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Finding Truth in Lies in Ernest Hemingway’s A Farewell to Arms

Finding Truth in Lies in A Farewell to Arms

The foundation of Hemingway’s A Farewell to Arms is based on lies. Hemingway exposes the reality, or truth, of love and war by presenting the story of Lieutenant Henry and Catherine Barkley, lives ironically entrenched in lies. Henry in particular assumes a different role at every turn, pretending, for example, to be a soldier, a civilian, a doctor or Barkley’s dead fiancé.

The lies in Henry’s life begin when he joins the Italian army. Here, he pretends to be “one of the guys,” silently siding with their bawdy humor and macho activities and not the morality of the priest. Hemingway best displays this conflict in the scene where the priest urges Henry to visit Abruzzi while the captain insists Henry visit Naples’ whorehouses. Henry says nothing during this conversation. However, his silence shows Henry does side with the priest. Ultimately, Henry joins the captain at the bordello, the equivalent of conceding to peer pressure. The soldiers traditionally see sexual conquests as a prerequisite for the lifestyle of war and violence, and by following this precedent, Henry plays along with this stereotype even though he would rather be in the comfort of Capracotta, welcomed by the priest’s family.

Just as Henry pretends to be a soldier, he later pretends to be a civilian. When mistaken for a spy during the retreat, Henry escapes but hides his identity as a soldier as not to be recognized and punished as a deserter. A proprietor of a wine shop warns Henry “Do not go out with that coat. … On the sleeves it shows very plainly where the stars have been cut away” (Hemingway, A Farewell to Arms, 239). Henry has made an effort to veil his rank and avoid capture. Later, …

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… room,” Henry changes his mind (318). Now that Henry plays the role of a doctor, if the doctor can eat, so can he: “At two o’clock I went out and had lunch” (318). Henry even goes so far as to say he looks “like a fake doctor with a beard” and begins giving orders to the nurse when the real doctor is absent such as “get another cylinder” (319, 322). Henry pretends to be a doctor, thrown into this role by the situation and playing it very convincingly.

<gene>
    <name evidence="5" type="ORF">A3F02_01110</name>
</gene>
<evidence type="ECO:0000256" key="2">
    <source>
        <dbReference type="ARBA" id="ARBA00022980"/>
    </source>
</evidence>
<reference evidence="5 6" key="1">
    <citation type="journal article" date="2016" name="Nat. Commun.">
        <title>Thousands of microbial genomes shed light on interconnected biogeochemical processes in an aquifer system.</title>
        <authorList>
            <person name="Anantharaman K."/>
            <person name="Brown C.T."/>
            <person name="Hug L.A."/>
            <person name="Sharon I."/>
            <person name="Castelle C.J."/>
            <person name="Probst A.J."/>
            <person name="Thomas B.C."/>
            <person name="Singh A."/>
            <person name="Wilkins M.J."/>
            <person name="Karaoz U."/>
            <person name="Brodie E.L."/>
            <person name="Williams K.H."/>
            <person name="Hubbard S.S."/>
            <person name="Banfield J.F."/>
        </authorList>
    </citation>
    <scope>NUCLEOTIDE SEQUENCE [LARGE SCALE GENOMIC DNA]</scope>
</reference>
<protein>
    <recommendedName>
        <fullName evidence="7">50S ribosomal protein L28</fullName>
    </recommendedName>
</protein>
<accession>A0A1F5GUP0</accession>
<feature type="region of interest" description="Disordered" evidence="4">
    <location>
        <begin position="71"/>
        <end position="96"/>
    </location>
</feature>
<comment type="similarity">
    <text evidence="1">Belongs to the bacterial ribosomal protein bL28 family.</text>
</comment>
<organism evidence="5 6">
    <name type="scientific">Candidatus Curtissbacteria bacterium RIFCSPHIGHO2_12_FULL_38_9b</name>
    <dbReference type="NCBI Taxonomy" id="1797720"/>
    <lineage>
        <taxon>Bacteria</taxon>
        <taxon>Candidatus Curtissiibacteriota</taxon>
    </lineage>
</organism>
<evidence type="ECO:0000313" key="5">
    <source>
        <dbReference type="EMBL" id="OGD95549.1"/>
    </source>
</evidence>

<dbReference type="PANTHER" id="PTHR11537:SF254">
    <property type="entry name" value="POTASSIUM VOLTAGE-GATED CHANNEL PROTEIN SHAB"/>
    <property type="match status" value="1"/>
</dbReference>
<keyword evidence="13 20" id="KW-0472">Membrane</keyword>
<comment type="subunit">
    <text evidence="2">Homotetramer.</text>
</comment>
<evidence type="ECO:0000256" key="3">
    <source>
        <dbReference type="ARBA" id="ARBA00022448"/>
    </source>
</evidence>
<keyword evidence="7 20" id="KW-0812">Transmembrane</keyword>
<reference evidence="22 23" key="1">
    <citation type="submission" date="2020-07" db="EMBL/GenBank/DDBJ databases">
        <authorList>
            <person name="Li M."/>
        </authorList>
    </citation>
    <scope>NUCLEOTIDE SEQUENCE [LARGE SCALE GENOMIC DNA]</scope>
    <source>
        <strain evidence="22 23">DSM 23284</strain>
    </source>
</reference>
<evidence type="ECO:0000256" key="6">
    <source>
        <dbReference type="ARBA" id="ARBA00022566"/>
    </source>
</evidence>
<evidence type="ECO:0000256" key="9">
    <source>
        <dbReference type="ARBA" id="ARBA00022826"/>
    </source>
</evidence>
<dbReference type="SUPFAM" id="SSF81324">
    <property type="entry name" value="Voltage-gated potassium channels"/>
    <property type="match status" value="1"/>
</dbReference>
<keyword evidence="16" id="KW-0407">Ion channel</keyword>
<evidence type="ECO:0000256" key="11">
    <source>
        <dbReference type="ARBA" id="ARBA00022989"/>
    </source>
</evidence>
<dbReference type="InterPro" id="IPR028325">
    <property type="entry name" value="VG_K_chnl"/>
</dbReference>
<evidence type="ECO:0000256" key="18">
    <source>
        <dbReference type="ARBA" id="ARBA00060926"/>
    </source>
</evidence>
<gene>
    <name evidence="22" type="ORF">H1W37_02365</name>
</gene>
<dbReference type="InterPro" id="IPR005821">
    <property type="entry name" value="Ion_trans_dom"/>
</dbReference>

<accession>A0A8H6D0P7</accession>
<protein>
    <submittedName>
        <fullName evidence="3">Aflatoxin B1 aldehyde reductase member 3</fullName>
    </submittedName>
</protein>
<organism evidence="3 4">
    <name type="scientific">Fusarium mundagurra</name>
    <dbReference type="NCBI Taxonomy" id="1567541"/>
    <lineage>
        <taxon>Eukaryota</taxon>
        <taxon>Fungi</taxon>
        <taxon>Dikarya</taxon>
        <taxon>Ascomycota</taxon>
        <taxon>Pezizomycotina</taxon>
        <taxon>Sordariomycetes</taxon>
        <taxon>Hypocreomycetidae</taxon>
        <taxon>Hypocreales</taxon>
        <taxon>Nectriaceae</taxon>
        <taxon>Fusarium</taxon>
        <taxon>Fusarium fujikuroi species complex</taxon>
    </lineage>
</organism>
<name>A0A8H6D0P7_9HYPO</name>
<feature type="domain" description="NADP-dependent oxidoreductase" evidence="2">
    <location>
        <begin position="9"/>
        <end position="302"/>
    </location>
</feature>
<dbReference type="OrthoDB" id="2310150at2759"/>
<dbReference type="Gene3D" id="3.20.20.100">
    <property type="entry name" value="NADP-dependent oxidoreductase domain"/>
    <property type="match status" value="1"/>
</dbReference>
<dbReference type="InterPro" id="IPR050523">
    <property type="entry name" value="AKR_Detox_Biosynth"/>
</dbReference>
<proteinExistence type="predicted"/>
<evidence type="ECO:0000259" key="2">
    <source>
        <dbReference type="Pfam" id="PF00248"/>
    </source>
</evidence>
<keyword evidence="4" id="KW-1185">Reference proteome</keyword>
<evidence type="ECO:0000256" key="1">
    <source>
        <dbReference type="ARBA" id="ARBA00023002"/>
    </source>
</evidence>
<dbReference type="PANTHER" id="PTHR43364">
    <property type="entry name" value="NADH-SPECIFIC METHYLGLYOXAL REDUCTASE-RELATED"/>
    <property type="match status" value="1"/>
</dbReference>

After reading this novel, I still do not have a true understanding of the character of Henry. He plays so many different roles, I do not know whether to view him as an authentic lost soul or the ultimate con man. Every aspect of his life is a great game of “let’s pretend” – when do the lies stop?

Works Cited

Hemingway, Ernest. A Farewell to Arms. New York: Simon

Imagery in Ernest Hemingway’s A Farewell to Arms

Imagery in A Farewell to Arms by Ernest Hemingway

Imagery placed strategically through the novel A Farewell to Arms shows how well Ernest Hemingway is able to prepare the reader for events to come. Catherine Barkley, the English nurse who falls in love with Fredric Henry, an American in the Italian army, states, “I’m afraid of the rain” (125), as they stay in Milan. She goes on to explain “I’m afraid of the rain because sometimes I see me dead in it. … And sometimes I see you dead in it” (126). The foreshadowing this provides is very ominous and frighteningly accurate. Hemingway even continues to strengthen this foreboding by saying, “She was crying. I comforted her and she stopped crying. But outside it kept on raining” (126). He uses imagery from nature to contrast the clarity of the mountains, the danger of the plains, and the unknown of the rain.

For Fredric Henry, the mountains provide a sense of safety. Fredric and the ambulance drivers are eating in a small dugout, waiting for the offensive to start where they will be hauling injured men back to the hospital. A shell lands nearby that shakes the ground. One comments: “‘Four hundred twenty or minnenwerfer,’ Gavuzzi said. ‘There aren’t any four hundred twenties in the mountains,’ I said” (54). This gives a feeling of more safety, because the larger guns are harder to transport in the mountains. Fighting is also less successful in the mountains. Tactically speaking, “a mountain is not very mobile,” (183) so “in the old days the Austrians were always whipped in the quadrilateral around Verona. They let them come down onto the plain and whipped them there” (183). The mountains do not just provide safety in the war; they also help as Fredric and Catherine escap…

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…Arms. Ed. Jay Gellens. Englewood Cliffs: Prentice, 1970. 56-64.

Cowley, Malcolm. “Rain as Disaster.” The Portable Hemingway. Ed. Malcolm Cowley. New York: Viking, 1944. Rpt. in Twentieth Century Interpretations of A Farewell to Arms. Ed. Jay Gellens. Englewood Cliffs: Prentice, 1970. 54-55.

Halliday, E. M. “Hemingway’s Ambiguity: Symbolism and Irony.” American Literature 27 (1956): 57-63. Rpt. in Twentieth Century Interpretations of A Farewell to Arms. Ed. Jay Gellens. Englewood Cliffs: Prentice, 1970. 64-71.

Hemingway, Ernest. A Farewell to Arms. 1929. New York: Scribner, 1995.

Peterson, Richard K. Hemingway: Direct and Oblique. Paris: Mouton, 1969.

Schneider, Daniel J. “Hemingway’s A Farewell to Arms: The Novel as Pure Poetry.” Modern Fiction Studies 14.3 (1968): 283-296. Rpt. in Novels for Students. Ed. Dian Telgen. Detroit: Gale, 1997.

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